Paper link: https://arxiv.org/abs/1812.06693

Date and Time: 
Wednesday, February 19, 2020 - 12:00pm
Venue: 
Physics/Astrophysics (Varian II) Building, Room 102/103

Q-Farm Quantum Seminar Series presents "Quantum technology with fiber Fabry-Perot cavities"

Topic: 
Quantum technology with fiber Fabry-Perot cavities
Abstract / Description: 

Atom-Photon interaction is everywhere in quantum information, and it is never good enough. Optical cavities with small mode cross-section and lowest loss therefore play a key role, enhancing the interaction in quantum interfaces, but also providing effective coupling that creates entanglement between particles. Fiber Fabry-Perot cavities (FFPs) with laser- machined, ultralow roughness micromirrors are one cavity type that is being used quite successfully with an increasing range of emitters, ranging from ultracold atoms to diamond NV centers and carbon nanotubes. I will give an overview of this cavity technology and its latest developments, and describe two experiments where FFP cavities are used to generate many-particle entanglement. In the first, the cavity measurement effectively blocks part of the qubits' Hilbert space, and entanglement emerges when the coherently driven qubits approach this blocked bart. The second experiment is a trapped-atom clock on an atom chip, where the FFP cavity has allowed us to generate long-lived spin squeezed states in a metrological environment.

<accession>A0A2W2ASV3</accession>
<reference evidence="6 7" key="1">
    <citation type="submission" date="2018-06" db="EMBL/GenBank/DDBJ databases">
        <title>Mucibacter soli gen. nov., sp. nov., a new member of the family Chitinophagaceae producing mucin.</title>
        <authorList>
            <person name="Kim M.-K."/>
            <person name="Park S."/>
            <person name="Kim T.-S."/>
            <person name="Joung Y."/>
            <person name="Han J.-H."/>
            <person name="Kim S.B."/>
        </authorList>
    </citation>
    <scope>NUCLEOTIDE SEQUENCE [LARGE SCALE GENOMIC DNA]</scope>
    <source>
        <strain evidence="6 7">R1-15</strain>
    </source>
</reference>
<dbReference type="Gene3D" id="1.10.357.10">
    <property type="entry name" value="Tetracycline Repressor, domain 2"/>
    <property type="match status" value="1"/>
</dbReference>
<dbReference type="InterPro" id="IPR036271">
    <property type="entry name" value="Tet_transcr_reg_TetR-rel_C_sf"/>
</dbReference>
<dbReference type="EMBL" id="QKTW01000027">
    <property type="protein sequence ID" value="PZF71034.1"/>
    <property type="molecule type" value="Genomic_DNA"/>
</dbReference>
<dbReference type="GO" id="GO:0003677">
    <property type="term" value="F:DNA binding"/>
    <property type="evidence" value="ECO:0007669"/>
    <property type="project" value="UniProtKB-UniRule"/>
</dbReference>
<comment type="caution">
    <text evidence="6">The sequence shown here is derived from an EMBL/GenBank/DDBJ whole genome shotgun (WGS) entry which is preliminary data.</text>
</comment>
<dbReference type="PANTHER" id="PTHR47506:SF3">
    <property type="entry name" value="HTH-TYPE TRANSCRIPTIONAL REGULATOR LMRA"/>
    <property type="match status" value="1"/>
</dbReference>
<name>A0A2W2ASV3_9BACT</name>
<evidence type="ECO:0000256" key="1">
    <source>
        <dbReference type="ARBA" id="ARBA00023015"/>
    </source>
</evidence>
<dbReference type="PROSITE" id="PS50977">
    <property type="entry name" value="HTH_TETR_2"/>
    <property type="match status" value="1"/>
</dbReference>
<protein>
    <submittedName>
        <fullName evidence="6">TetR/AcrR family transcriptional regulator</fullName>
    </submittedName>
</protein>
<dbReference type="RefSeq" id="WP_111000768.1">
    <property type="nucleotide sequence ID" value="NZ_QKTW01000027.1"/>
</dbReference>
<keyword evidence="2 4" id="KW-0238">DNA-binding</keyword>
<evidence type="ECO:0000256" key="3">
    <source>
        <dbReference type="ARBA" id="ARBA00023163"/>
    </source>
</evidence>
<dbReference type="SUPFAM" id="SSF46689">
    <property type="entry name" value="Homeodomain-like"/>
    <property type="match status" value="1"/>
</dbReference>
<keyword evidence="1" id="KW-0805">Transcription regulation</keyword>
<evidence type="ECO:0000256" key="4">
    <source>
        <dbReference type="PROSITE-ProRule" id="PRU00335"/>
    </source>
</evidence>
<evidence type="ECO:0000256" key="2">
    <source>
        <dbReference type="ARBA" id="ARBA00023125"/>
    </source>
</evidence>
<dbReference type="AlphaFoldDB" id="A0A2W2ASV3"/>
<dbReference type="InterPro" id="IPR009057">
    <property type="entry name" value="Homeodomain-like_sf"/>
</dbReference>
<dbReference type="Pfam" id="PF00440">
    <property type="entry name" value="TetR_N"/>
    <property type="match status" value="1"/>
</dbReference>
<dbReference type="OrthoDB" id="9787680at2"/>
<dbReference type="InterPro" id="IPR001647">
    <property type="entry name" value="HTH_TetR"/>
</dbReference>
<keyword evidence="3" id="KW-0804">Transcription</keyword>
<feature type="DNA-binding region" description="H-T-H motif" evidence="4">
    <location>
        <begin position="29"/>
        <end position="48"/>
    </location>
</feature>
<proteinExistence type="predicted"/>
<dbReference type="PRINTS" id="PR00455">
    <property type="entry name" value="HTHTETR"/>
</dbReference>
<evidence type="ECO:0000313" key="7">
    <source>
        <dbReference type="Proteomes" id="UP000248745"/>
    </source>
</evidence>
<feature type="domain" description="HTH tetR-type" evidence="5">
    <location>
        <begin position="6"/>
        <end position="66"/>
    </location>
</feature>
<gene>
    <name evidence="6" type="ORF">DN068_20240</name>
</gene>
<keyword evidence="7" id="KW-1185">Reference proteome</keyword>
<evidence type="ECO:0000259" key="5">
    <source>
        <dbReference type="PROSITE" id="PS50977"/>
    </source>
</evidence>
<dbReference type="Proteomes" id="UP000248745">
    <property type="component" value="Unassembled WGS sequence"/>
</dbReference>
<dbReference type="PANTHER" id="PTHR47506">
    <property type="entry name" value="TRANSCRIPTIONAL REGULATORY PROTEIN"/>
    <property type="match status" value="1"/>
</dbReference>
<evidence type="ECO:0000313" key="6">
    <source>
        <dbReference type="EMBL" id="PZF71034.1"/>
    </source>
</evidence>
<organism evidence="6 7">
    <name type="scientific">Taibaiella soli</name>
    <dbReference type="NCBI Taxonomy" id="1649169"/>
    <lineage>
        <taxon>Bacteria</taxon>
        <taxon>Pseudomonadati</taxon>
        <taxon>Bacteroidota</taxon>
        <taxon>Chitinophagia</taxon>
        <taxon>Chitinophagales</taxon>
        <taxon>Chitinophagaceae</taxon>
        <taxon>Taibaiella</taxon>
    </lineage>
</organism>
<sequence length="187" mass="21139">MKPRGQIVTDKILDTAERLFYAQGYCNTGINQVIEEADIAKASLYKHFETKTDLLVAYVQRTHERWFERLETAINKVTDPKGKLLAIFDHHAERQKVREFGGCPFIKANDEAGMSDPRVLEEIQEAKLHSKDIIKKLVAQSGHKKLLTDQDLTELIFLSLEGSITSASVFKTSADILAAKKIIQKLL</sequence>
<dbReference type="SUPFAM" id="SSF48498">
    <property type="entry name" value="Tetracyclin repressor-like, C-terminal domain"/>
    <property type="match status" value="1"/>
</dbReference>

Date and Time: 
Wednesday, February 5, 2020 - 12:00pm
Venue: 
Physics/Astrophysics (Varian II) Building, Room 102/103

Q-Farm Quantum Seminar Series presents "Surprises from Time Crystals"

Topic: 
Surprises from Time Crystals
Abstract / Description: 

Time crystals are new states of matter that only exist in an out-of-equilibrium setting. I will review the state of this rapidly evolving field, focusing in particular on some of the remarkable properties of this phase, and the surprises coming out of its study. I will provide a detailed overview of existing experiments, with a view towards identifying the ingredients needed for an unambiguous observation of this phase in the future.

Date and Time: 
Wednesday, January 29, 2020 - 12:00pm
Venue: 
Hansen Physics & Astrophysics Building, 102/103

Q-Farm & Geballe Laboratory for Advanced Materials (GLAM) special seminar: "Generative Modelling of Quantum Systems via Quantum Neural Networks"

Topic: 
Generative Modelling of Quantum Systems via Quantum Neural Networks
Abstract / Description: